Average Rating: 4 stars out of 5.
Two years younger than his classmates at a prestigious boarding school, fourteen-year-old Ryan Dean West grapples with living in the dorm for troublemakers, falling for his female best friend who thinks of him as just a kid, and playing wing on the Varsity rugby team with some of his frightening new dorm-mates.

Published: New York : Simon & Schuster BFYR, c2013.
Edition: 1st ed.
ISBN: 9781442444935
Branch Call Number: YA SMI
Characteristics: 438 p. :,ill. ;,22 cm.
Additional Contributors: Bosma, Sam


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Mar 22, 2015
  • drewscow rated this: 5 stars out of 5.

This book is a living and breathing fourteen year old boy. Smith's novel Winger is very different from his other books. Ryan Dean West might possibly be one of his most fleshed out and unique character, someone you can't help but root for. Despite the charm this book has, the ending was horrifically sad and real. It was an ending that was truly haunting. So while this novel might seem like a light read at first just be warned that you will walk away from this novel with a trash bin full of tissues.

Jun 13, 2014

NYPL Staff Pick
Ryan Dean West is playing on the rugby team, living in the dorm for troublemakers, and in love with his best friend.
- Andrea Lipinski

Mar 13, 2014
  • NBA24 rated this: 5 stars out of 5.

This is really one of the best books I've ever read. It got me laughing to making me sadder than I've ever been.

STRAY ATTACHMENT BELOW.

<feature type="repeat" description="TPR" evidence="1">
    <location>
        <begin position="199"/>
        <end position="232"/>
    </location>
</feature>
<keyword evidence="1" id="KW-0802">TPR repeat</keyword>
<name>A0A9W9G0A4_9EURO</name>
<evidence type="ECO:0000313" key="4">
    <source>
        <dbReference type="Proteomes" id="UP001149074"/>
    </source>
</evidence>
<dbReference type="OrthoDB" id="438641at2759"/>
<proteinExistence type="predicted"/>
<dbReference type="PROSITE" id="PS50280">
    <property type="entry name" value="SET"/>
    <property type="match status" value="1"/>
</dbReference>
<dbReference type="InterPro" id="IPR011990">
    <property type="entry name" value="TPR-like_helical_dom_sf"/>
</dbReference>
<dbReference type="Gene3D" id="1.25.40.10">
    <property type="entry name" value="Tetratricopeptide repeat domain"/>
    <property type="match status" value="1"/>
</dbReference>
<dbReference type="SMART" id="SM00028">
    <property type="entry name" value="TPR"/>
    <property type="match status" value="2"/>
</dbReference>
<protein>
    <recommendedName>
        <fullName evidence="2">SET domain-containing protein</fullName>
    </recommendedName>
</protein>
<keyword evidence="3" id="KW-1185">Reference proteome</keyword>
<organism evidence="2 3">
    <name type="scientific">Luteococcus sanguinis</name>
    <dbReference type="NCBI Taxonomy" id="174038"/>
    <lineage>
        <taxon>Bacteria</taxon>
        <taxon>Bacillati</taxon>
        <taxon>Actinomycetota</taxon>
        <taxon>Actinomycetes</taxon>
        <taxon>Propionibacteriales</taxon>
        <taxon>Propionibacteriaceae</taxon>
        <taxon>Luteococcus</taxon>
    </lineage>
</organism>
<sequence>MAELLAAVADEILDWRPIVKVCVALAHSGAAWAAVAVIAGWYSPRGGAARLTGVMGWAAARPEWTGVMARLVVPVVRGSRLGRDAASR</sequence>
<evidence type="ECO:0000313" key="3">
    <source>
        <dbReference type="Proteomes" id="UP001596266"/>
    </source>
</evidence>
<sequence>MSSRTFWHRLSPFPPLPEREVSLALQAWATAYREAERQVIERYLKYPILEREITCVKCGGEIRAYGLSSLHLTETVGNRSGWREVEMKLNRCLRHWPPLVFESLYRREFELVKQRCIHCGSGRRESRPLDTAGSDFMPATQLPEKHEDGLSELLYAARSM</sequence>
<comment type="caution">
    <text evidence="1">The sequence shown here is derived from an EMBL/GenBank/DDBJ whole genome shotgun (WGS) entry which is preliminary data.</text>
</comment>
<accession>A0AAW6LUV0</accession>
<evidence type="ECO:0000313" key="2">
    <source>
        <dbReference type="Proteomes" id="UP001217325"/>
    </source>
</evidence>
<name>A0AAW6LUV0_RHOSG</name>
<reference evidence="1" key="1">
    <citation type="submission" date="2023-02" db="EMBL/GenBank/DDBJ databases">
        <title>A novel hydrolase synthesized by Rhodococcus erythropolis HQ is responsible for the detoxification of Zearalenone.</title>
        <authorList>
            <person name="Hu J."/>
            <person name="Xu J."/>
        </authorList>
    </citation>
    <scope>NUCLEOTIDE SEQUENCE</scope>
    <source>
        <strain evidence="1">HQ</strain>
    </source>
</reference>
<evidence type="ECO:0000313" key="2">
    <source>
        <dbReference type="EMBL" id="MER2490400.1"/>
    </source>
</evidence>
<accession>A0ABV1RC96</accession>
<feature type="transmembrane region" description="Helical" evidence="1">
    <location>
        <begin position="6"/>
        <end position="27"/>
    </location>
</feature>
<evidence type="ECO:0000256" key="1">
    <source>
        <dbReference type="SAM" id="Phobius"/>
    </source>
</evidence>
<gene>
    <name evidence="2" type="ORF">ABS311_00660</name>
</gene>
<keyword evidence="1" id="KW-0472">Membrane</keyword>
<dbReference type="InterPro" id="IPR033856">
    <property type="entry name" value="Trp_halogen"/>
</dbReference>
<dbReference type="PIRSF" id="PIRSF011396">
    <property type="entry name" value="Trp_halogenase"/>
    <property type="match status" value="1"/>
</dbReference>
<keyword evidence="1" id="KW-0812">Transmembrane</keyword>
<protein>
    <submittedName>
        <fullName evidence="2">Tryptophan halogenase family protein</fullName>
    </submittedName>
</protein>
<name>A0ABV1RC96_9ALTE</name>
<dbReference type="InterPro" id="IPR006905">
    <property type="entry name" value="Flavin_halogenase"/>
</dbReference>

Dec 24, 2013
  • LibraryK8 rated this: 3 stars out of 5.

Ryan Dean West, Winger to his friends, is determined to take control of his junior year. In the Venn diagram of life, most people overlap, or at least most junior guys at Winger's school, it is that little crescent outside that makes us stand out. For Ryan Dean, it is that he is a 14 year old junior, two years younger than his other classmates. That means he doesn't need to shave, hasn't hit his growth spurt, and has no skill with the ladies.

Winger's junior year gets off to a rocky start when he is placed in Opportunity Hall, a dorm for delinquent boys. His year continues to spiral downward as he gets drunk before school even starts, is cursed by the headmaster of the girls dorm downstairs, and has a fight with two of his best friends. And that is just the first few weeks!

Aug 01, 2013
  • stepha89 rated this: 4 stars out of 5.

The ending conflict could've been drawn out a little more, but for the most part, Winger balanced humor with serious subjects very well. John Green fans will enjoy this one.

Jul 02, 2013

"As the youngest guy in his 11th grade class and the skinniest player on the rugby team, Ryan Dean knows what it's like to be the underdog. His over-the-top attitude gets him in trouble with teachers and sports rivals, and his awkwardness with girls (especially his friend Annie) leads to a lot of hormonal frustration. Like Sherman Alexie's The Absolutely True Diary of a Part-Time Indian, Winger offsets angst and tragedy with realistically raunchy teen guy talk and hilarious comics. For a memorable novel with an "unexpectedly ferocious punch" (Booklist), check out Winger." July 2013 Teen Scene newsletter

Jun 07, 2013
  • noramay rated this: 5 stars out of 5.